Citrus Bonsai: How To Care For Your Tree

Citrus bonsai are evergreen trees that are quite commonly seen around the world. These trees are native to Asia but can be found all over the world due to their popularity as fruit orchids on farms. Citrus fruits are very popular and come in yellow or orange colors and many sizes and different shapes depending on your cultivar or species.

Citrus trees will produce white flowers with a delectable scent. When your tree flowers, however, will depend on your species and cultivar. Species or cultivars that produce small fruits tend to flower more frequently where those with big fruits flower only once or twice a year. If they get pollinated, these flowers will turn into edible fruits.

Usually, the best variety of citrus to use as a bonsai are those with small fruits and leaves. Lemon (Citrus limon) and orange trees (Citrus sinensis) are the most popular as bonsai even though they don’t always have the smallest leaves or fruits.

Some cultivars or species have thorns like the lemon tree for instance. These trees should be handled with care while pruning.

Citrus bonsai should be kept away from pets such as rabbits and guinea pigs. These critters find citrus tree leaves and bark irresistibly tasty and will damage your tree quite remarkably.

If your lemon bonsai is correctly pruned and cared for, it will produce edible fruits. These fruits will be smaller than your regular lemons but will have similar qualities and taste almost the same.

The most popular orange tree as a bonsai is called the calamondin orange. This little tree produces small edible fruits and has the capacity to flower almost all year round. These small fruits have quite a strong tart flavor and not everyone will find them delicious.

Calamondin orange came to be by crossing a kumquat with a mandarin orange. This little tree produces tangerine-like fruits that have a strong tart flavor like a kumquat. Calamondin orange is also known as acid orange in some parts of the US due to its strong tart flavor.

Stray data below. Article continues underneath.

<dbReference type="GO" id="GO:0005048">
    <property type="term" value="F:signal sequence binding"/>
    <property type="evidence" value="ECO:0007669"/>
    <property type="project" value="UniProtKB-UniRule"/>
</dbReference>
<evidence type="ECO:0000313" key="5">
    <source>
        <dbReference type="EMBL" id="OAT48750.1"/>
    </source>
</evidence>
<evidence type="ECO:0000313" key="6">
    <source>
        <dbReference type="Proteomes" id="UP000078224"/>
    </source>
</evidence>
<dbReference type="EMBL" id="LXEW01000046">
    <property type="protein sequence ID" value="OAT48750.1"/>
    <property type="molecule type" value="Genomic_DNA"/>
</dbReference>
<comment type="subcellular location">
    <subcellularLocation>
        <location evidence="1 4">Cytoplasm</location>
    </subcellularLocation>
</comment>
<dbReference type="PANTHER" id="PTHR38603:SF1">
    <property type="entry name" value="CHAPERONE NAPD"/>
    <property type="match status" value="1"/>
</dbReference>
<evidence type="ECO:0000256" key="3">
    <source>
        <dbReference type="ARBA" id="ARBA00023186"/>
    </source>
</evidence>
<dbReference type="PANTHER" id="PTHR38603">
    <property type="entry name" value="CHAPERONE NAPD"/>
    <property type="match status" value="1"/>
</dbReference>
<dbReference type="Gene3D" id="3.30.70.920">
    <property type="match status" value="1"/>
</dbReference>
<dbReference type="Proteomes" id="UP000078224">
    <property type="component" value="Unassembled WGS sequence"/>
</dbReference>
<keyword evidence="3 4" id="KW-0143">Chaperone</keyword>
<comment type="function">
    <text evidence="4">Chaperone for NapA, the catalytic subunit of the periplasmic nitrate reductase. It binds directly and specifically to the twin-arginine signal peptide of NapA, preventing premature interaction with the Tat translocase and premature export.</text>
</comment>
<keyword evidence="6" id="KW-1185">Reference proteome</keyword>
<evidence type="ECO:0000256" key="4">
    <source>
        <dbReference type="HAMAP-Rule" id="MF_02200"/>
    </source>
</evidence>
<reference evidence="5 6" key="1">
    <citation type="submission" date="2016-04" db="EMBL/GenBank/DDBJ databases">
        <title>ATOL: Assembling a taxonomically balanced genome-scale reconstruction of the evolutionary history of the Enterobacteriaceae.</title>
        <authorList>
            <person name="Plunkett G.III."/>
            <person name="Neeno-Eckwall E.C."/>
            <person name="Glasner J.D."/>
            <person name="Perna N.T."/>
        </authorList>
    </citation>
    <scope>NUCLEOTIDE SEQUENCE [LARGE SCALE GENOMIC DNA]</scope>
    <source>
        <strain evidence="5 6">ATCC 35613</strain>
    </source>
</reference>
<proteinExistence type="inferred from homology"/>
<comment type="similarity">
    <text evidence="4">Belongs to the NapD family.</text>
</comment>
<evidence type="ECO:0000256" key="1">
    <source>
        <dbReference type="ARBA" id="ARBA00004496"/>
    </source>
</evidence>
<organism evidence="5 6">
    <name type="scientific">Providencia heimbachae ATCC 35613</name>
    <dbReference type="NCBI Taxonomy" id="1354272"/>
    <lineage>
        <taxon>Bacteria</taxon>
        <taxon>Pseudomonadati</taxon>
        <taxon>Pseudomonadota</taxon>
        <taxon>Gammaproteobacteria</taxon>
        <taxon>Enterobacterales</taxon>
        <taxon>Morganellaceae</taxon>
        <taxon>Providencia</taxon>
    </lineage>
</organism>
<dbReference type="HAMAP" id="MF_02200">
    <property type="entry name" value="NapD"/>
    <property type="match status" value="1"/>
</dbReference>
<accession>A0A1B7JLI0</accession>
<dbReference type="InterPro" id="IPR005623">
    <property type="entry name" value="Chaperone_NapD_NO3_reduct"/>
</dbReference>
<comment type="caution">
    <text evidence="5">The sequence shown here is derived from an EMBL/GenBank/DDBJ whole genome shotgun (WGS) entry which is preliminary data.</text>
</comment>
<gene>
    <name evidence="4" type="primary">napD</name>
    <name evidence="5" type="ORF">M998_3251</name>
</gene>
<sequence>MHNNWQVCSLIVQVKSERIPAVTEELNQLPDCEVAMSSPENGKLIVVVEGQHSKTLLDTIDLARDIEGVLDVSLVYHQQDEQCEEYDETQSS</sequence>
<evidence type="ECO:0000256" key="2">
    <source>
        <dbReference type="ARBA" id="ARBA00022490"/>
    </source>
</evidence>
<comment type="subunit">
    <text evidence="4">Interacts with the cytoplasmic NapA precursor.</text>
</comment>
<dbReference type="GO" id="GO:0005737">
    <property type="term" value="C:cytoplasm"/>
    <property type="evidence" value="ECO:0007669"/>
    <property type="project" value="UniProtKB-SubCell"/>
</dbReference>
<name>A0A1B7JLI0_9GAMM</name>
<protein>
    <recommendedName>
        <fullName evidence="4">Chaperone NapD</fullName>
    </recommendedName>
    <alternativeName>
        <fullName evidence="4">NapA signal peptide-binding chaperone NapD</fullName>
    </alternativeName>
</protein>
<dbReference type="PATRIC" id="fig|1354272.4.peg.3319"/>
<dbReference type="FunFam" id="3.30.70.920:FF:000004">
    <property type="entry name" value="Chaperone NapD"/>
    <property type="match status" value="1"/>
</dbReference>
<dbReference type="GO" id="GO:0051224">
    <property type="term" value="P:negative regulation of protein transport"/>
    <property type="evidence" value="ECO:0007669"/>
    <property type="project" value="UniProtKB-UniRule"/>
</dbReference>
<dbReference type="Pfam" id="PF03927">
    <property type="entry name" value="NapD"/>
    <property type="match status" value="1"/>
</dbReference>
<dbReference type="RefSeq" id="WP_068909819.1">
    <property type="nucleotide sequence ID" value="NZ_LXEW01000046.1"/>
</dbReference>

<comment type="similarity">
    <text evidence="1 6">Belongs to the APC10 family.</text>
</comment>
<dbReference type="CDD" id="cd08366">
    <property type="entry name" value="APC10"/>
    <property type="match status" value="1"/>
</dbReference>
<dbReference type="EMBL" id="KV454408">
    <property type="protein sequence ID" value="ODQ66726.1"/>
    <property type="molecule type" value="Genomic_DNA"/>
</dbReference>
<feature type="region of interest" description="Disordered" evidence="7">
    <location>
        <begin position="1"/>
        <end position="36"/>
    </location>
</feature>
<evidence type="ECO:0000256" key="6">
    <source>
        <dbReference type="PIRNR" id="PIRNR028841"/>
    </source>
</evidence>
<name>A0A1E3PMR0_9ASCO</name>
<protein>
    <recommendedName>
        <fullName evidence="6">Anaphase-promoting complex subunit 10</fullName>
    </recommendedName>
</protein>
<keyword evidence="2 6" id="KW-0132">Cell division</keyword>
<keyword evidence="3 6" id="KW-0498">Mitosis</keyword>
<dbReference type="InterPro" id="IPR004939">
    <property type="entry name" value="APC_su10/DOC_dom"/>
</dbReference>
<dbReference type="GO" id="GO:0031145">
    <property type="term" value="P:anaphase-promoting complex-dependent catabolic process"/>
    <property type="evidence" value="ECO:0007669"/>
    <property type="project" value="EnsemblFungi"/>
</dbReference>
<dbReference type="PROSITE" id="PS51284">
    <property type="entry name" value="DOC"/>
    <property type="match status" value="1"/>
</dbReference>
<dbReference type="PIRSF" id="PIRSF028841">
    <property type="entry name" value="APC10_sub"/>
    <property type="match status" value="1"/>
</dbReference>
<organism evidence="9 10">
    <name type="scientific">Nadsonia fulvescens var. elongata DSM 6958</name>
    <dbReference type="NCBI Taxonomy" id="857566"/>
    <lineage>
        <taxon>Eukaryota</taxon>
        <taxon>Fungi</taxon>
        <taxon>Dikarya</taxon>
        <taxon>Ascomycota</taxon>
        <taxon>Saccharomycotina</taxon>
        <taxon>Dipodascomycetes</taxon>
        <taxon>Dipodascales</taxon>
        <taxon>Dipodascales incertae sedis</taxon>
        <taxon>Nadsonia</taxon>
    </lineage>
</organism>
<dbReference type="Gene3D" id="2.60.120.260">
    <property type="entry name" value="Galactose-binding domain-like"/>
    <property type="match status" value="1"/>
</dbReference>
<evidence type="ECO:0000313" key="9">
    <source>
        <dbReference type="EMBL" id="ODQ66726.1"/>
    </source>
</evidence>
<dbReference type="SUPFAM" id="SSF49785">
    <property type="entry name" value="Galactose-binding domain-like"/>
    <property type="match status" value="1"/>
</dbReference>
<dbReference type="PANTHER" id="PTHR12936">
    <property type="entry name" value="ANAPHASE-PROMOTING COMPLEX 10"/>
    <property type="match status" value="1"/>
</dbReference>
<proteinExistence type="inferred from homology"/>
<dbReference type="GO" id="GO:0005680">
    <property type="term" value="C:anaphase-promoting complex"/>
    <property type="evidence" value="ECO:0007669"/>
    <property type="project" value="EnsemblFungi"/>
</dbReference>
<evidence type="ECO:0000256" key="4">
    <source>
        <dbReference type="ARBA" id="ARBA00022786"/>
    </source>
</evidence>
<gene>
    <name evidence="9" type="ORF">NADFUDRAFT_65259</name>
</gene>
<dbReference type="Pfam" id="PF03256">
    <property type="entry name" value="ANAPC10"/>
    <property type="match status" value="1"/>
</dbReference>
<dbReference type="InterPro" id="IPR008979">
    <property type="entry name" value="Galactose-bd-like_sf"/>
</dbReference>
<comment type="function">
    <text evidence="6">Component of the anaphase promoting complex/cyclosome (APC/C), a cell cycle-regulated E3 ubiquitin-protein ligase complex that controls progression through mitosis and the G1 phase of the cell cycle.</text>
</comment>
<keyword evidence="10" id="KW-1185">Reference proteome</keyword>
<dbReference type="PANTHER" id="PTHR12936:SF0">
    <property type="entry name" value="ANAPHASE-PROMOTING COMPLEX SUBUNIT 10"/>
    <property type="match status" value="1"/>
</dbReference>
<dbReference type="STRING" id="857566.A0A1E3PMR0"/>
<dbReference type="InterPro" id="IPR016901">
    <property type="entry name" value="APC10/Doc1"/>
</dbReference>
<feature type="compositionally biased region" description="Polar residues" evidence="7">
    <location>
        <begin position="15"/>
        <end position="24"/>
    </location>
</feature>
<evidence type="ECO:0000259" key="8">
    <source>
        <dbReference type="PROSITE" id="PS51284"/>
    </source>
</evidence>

Calamondin oranges are also quite popular as bonsai due to tier ability to tolerate temperatures up to 21° Fahrenheit (-6°C). This does not mean that you should intentionally leave your tree out and exposed, but it will survive for short periods in very cold weather.

Care Guidelines For Citrus Bonsai

Ideal Placement

Citrus trees enjoy a sunny spot in a warm area. They need to be kept in an area with at least six hours of sunlight every day. If you live in a warm climate, your citrus bonsai can stay outside all year round.

Keep in mind that citrus trees thrive at a temperature of around 69-90° Fahrenheit (21-32°C)

If you live in a temperate climate, you can keep your tree outside in spring and summer, but you’ll have to either move it indoors or into a greenhouse when fall comes around. Most citrus trees don’t do well in temperatures below 55° Fahrenheit (13°C) and even this can be damaging to your tree.

If your tree will be kept indoors out of direct sunlight, you will need to invest in some grow lights to keep your bonsai healthy through winter.

If possible, place your tree in a sunny window away from any drafts.

Water Requirements

Citrus trees are quite forgiving when it comes to watering. They do need regular watering during the growing season but will tolerate short periods of dryness every once in a while. Just don’t make it a habit to not water your tree.

Make sure to never overwater your bonsai. Citrus trees don’t tolerate constantly wet soil and will develop problems like root rot fairly quickly. The best way to know when to water is to check your soil.

To check your soil, stick your finger about one inch (2.5cm) into the soil. If it feels dry, thoroughly water your bonsai. If the soil feels moist, wait another day. It is best to never let the soil dry out completely but constant moisture is worse for your plant’s health.

In winter you can reduce the number of waterings.

Let the soil dry out between waterings but do make sure to not leave it dry for long periods of time.

Citrus trees like slightly acidic conditions. For this reason, lime-free water is best for wearing this bonsai.

Soil And Fertilizing